The irony is that if we were poor, Patient Assistance programs would cover the entire cost. If I were under 65 and still on commercial insurance, mfr. co-pay cards would also bring the cost down to zero. If we were truly wealthy, coverage or price wouldn't be a concern. I know I sound like a spoiled brat, since we are upper-middle-class, but this is just another example of the middle class being screwed over. If we "spend down" enough, I probably wouldn't live long enough to get there, and I would be hanging our son out to dry.

Anyone else here on Medicare, neither rich nor poor, and still able to afford Ibrance or Verzenio? How do you do it?

Diagnosed at 64 on routine annual mammo, no lump. OncotypeDX 16. I cried because I had no shoes...but then again, I won’t get blisters.... Dx 9/9/2015, IDC, Right, 1cm, Stage IA, Grade 2, 0/4 nodes, ER+/PR+, HER2- (IHC) Surgery 9/23/2015 Lumpectomy: Right Radiation Therapy 11/2/2015 3DCRT: Breast Hormonal Therapy 12/31/2015 Femara (letrozole)
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Sep 29, 2018 03:36PM Spookiesmom wrote:

Open enrollment starts Oct 1. Suggest checking into different plans, some may be better for you. I also have Humana, far less income than you, they don’t want to pay for my insulin pump. I’m going to be looking.

Dx IDC, Stage IIIA, Grade 3
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Sep 29, 2018 03:56PM Sara536 wrote:

ChiSandy,

Unfortunately, I’m afraid there are many who’s minds stray to lugubrious thoughts about how to survive the costs (or not). Or how to provide for our children.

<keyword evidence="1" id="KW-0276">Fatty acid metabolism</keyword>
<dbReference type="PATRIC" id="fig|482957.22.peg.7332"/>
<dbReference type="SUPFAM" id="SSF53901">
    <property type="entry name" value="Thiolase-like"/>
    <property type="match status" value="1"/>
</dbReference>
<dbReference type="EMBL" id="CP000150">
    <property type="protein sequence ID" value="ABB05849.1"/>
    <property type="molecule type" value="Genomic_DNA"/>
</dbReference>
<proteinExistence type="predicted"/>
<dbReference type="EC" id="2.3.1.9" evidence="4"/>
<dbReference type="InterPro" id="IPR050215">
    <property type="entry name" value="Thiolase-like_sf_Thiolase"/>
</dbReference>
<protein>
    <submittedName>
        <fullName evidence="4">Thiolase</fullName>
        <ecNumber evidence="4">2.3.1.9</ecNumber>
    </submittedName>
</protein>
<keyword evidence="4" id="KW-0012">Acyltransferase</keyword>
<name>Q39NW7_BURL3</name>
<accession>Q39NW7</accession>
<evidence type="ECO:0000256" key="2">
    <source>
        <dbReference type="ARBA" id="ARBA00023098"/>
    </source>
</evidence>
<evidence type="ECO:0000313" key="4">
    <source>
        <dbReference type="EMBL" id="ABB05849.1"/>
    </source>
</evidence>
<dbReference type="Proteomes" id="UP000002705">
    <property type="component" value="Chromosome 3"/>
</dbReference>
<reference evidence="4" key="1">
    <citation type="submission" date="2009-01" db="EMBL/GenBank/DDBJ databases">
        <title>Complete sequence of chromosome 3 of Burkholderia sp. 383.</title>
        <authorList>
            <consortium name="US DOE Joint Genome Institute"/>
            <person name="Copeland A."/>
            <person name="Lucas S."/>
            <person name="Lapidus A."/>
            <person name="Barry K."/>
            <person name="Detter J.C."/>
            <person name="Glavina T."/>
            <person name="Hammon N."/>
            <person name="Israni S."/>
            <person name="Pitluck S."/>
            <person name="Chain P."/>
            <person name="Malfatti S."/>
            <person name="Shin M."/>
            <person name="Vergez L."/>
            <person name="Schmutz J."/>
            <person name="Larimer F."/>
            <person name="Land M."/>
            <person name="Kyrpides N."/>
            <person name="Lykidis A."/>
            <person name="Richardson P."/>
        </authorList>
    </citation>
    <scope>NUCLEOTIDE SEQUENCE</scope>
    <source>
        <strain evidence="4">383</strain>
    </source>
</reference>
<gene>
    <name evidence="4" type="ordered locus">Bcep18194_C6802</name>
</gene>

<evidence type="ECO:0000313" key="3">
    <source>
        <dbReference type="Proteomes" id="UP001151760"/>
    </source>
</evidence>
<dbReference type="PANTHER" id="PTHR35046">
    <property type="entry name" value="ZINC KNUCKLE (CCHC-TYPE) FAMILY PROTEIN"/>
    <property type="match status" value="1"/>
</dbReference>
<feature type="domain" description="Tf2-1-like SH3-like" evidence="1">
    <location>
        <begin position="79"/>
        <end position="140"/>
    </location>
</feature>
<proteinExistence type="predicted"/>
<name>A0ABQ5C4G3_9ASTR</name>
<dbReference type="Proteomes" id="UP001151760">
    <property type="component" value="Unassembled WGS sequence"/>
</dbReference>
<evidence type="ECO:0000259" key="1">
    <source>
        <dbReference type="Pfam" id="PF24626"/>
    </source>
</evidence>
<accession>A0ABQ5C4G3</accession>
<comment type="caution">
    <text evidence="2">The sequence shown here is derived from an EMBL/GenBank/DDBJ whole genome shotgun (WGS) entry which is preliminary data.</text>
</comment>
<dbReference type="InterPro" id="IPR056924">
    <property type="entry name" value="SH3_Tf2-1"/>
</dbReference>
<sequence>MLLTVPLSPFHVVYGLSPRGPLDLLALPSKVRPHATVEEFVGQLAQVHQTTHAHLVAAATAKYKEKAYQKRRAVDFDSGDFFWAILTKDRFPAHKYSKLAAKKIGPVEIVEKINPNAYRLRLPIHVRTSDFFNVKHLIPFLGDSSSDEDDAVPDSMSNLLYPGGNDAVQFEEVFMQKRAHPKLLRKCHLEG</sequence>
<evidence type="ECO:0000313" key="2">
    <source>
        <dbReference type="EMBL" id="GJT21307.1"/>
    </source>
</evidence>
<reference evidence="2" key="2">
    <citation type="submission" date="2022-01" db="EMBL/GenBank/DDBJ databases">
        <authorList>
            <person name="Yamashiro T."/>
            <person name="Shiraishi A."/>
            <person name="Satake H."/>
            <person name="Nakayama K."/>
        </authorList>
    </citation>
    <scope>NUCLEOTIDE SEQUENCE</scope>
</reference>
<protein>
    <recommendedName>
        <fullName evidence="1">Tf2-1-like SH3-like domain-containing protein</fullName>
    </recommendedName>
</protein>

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Sep 29, 2018 04:12PM Rosabella wrote:

I wonder if it's too much to pay if you can just do iv, forget the pills..

Dx 6/2/2015, IDC, Left, 6cm+, Stage IIIA, Grade 3, 1/4 nodes, PR+, HER2- Surgery 8/6/2015 Lymph node removal: Left, Sentinel, Underarm/Axillary; Mastectomy: Left, Right; Reconstruction (left): Silicone implant; Reconstruction (right): Silicone implant Chemotherapy 11/3/2015 AC + T (Taxotere) Radiation Therapy 5/4/2016 Whole-breast: Breast, Lymph nodes Hormonal Therapy 6/28/2016 Tamoxifen pills (Nolvadex, Apo-Tamox, Tamofen, Tamone) Targeted Therapy
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Sep 29, 2018 05:39PM ChiSandy wrote:

Thing is, they’re two different kinds of treatments—traditional IV chemo is cytotoxic, and won’t kill slowly-growing ER+ cells, just one’s healthy fast-growing cells. These two oral drugs use an enzymatic pathway to target proteins in ER+/HER2- cells. They are more effective than cytotoxic chemo.

Humana Enhanced PartD is actually the most generous of the supplements

Diagnosed at 64 on routine annual mammo, no lump. OncotypeDX 16. I cried because I had no shoes...but then again, I won’t get blisters.... Dx 9/9/2015, IDC, Right, 1cm, Stage IA, Grade 2, 0/4 nodes, ER+/PR+, HER2- (IHC) Surgery 9/23/2015 Lumpectomy: Right Radiation Therapy 11/2/2015 3DCRT: Breast Hormonal Therapy 12/31/2015 Femara (letrozole)
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Sep 29, 2018 05:47PM - edited Sep 29, 2018 05:49PM by LoriCA

ChiSandy you have brought up my biggest insurance concern. As Stage IV I qualify for SSDI and then would automatically be put on Medicare after two years. It would be great to take advantage of Medicare now that I'm not working and we're down one income, but I haven't applied for the benefits I'm entitled to because I know I could never afford the co-pay for my H&P infusions without the manufacturer's co-pay assistance program and I don't qualify for low-income grants or assistance. Every way I look at it (with my limited knowledge of how Medicare works), it seems much cheaper in the long run for me to pay $20,000 per year for private insurance (for 2 of us) than to go on Medicare. Currently my H&P is billed at $10,000 every 3 weeks with a 20% co-pay, and Genentech covers my co-pay up to $25,000 per year. I hit my annual out-of-pocket max by April 1 this year, with a good percentage of it covered by Genentech, and haven't had to pay a dime (beyond premiums) for any of my medical care or meds since.